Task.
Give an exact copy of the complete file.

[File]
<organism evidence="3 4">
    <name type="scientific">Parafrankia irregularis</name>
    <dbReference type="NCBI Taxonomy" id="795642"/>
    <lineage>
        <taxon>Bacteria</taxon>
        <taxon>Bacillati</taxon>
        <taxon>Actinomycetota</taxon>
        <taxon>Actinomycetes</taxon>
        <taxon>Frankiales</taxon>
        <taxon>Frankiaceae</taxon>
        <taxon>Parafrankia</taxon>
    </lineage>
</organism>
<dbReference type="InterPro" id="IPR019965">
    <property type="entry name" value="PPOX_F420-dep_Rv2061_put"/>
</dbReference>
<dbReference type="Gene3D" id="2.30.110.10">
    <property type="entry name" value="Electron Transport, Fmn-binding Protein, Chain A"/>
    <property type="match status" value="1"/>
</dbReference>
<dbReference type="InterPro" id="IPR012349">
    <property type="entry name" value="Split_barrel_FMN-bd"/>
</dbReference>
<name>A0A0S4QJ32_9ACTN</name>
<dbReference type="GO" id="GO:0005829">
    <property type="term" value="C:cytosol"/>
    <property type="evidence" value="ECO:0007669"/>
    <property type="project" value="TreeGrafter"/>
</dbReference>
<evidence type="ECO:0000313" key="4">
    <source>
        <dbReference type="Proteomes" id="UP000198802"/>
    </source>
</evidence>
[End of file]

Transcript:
<organism evidence="3 4">
    <name type="scientific">Parafrankia irregularis</name>
    <dbReference type="NCBI Taxonomy" id="795642"/>
    <lineage>
        <taxon>Bacteria</taxon>
        <taxon>Bacillati</taxon>
        <taxon>Actinomycetota</taxon>
        <taxon>Actinomycetes</taxon>
        <taxon>Frankiales</taxon>
        <taxon>Frankiaceae</taxon>
        <taxon>Parafrankia</taxon>
    </lineage>
</organism>
<dbReference type="InterPro" id="IPR019965">
    <property type="entry name" value="PPOX_F420-dep_Rv2061_put"/>
</dbReference>
<dbReference type="Gene3D" id="2.30.110.10">
    <property type="entry name" value="Electron Transport, Fmn-binding Protein, Chain A"/>
    <property type="match status" value="1"/>
</dbReference>
<dbReference type="InterPro" id="IPR012349">
    <property type="entry name" value="Split_barrel_FMN-bd"/>
</dbReference>
<name>A0A0S4QJ32_9ACTN</name>
<dbReference type="GO" id="GO:0005829">
    <property type="term" value="C:cytosol"/>
    <property type="evidence" value="ECO:0007669"/>
    <property type="project" value="TreeGrafter"/>
</dbReference>
<evidence type="ECO:0000313" key="4">
    <source>
        <dbReference type="Proteomes" id="UP000198802"/>
    </source>
</evidence>